The German threat to the United States, 1940–1941: Atlantic geography

Nazi strategy

Eric Rauchway


April 7, 2023

This is a follow-up to the previous post on Roosevelt’s assessment of the German threat in December 1940, pursuing the big question, “How much of a threat did Germany pose to the United States before Pearl Harbor?” This post looks at the question of Atlantic geography and German ambitions.

Likewise, the military scenarios Roosevelt sketched had little basis in reality. . . . He also stressed the narrowness of the Atlantic, even if not at the obviously most relevant place: “At one point between Africa and Brazil the distance is less than from Washington to Denver, Colorado—five hours for the latest type of bomber.”1

Let’s consider the Atlantic situation at the time of Roosevelt’s speech at the end of 1940.

The strategic situation in the Atlantic at the end of 1940.

You can see the short distance from Brazil to West Africa; you can also see that French West Africa was at the time under the jurisdiction of the Vichy regime. France had fallen to Germany in June; Italy had entered the war and struck across North Africa. Though the Italians had failed to take Egypt and were then suffering under British counter-attack, the Germans would shortly organize the Afrika Corps under Erwin Rommel and deploy it to the region.2

The status of West Africa was thus anything but evidently secure at the end of 1940, and indeed would only seem less secure quite soon.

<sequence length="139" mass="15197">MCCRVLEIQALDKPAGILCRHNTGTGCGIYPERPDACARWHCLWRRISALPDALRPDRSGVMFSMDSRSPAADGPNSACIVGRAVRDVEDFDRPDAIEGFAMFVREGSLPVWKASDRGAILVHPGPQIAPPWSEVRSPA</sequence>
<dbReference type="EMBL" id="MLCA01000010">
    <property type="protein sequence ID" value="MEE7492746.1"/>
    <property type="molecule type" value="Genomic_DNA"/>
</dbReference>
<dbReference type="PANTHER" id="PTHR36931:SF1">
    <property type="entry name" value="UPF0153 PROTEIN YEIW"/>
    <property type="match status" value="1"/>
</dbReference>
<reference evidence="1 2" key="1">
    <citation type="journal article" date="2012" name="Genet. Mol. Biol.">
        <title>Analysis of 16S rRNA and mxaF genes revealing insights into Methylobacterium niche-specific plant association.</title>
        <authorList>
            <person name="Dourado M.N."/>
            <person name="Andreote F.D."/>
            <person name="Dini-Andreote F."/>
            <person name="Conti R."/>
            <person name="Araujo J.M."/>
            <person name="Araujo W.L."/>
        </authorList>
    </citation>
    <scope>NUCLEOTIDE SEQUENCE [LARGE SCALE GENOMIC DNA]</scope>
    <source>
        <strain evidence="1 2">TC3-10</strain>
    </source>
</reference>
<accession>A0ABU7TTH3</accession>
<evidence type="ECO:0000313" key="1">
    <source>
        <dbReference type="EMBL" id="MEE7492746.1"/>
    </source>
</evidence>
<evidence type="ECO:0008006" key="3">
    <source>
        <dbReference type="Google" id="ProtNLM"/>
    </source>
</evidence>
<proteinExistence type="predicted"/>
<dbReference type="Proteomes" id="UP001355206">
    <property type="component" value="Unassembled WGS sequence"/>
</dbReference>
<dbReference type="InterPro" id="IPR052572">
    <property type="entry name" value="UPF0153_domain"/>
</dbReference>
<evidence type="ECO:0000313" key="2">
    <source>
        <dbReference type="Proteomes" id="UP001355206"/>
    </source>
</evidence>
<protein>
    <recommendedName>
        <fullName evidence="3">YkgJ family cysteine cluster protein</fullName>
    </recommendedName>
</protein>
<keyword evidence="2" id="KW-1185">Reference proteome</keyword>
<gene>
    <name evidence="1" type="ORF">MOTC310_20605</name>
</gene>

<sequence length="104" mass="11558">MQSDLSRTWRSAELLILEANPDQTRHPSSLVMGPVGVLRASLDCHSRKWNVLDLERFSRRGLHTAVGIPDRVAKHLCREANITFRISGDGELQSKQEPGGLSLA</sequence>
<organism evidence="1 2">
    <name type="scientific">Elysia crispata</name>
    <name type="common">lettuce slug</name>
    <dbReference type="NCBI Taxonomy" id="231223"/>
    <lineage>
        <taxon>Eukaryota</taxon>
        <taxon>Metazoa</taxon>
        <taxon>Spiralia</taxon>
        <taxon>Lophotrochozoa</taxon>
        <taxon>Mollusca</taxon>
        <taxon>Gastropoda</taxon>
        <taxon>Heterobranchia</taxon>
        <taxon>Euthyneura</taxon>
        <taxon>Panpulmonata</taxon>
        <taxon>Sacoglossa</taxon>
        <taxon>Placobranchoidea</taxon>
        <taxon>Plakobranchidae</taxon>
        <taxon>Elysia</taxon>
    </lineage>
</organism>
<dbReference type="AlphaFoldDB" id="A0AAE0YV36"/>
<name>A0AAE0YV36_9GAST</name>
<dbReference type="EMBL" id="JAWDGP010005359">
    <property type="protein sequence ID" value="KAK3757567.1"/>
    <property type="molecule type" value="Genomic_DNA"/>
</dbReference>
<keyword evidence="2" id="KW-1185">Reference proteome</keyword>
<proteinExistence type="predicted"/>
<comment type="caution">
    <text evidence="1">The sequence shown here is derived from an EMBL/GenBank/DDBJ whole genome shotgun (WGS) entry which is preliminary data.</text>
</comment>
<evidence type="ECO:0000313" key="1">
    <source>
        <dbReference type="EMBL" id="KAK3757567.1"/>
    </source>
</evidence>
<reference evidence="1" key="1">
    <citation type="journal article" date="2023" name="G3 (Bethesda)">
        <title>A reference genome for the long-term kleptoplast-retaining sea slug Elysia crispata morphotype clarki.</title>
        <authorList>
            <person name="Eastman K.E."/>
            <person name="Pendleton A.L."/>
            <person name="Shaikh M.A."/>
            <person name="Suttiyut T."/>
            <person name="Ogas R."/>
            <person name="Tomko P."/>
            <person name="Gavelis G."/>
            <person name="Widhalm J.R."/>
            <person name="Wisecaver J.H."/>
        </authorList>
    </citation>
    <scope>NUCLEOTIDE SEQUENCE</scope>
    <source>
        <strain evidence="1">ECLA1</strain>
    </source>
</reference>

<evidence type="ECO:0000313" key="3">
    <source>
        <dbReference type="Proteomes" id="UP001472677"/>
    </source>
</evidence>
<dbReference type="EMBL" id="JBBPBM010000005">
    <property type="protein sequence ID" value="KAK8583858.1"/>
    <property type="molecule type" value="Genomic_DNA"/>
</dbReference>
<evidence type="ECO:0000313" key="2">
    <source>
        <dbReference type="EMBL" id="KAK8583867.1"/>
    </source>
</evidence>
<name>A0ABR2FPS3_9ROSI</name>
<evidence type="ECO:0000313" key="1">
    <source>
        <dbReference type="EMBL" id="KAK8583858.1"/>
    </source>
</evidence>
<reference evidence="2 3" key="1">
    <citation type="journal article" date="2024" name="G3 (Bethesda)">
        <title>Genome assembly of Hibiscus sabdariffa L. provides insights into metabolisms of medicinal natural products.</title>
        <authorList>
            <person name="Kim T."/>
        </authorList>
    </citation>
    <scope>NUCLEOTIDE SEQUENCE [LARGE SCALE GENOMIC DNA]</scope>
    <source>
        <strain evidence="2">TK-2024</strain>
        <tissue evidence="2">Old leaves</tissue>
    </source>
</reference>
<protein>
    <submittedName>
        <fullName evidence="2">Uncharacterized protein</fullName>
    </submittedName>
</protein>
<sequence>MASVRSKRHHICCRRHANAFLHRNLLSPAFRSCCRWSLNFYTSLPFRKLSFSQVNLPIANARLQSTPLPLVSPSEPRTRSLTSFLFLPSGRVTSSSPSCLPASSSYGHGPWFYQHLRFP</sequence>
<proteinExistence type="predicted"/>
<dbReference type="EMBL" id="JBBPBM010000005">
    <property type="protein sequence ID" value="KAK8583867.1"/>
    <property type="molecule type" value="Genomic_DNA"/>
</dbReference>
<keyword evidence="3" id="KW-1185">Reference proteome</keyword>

Even as Roosevelt was warning that the Americas were vulnerable to German assault across the Atlantic, Hitler was planning for such an attack. In response to the Roosevelt administration’s September 1940 agreement to trade US destroyers for British bases in the western hemisphere, Hitler told Admiral Raeder that “England-USA must be thrown out of North-West Africa.” He opened negotiations with Spain to trade French Morocco for one of the Canary Islands, to establish a military outpost in the far West of the European hemisphere; he also began to consider whether the Azores could be used “to carry out aerial attacks from a land base against the United States.” German bomber technology would not then support it but nobody could then know of the limits on even the longest-range German bombers then under development, the Heinkel 177.3

In the period between the fall of France and Pearl Harbor, Germany appeared to be at peak power, to Germans and to outside observers alike. Through 1941, aware of the impending Japanese attack, Hitler would continue to plan for a German war on the United States, in which an assault across the Atlantic would play a part.4 There is thus no obvious reason to believe that Roosevelt was wrong, or alarmist, to consider the relative narrowness of the ocean or the possibility of a German aerial assault across its expanse.


  1. John A. Thompson, “The Exaggeration of American Vulnerability: The Anatomy of a Tradition,” Diplomatic History 16, no. 1 (January 1992): 30.↩︎

  2. Gerhard L. Weinberg, A World at Arms: A Global History of World War II, 2nd ed. (Cambridge, Eng.: Cambridge University Press, 2005), 215.↩︎

  3. Holger H Herwig, “Prelude to Weltblitzkrieg: Germany’s Naval Policy Toward the United States of America, 1939-41,” Journal of Modern History 43, no. 4 (December 1971): 657–58.↩︎

  4. Herwig, “Prelude to Weltblitzkrieg,” 660–62.↩︎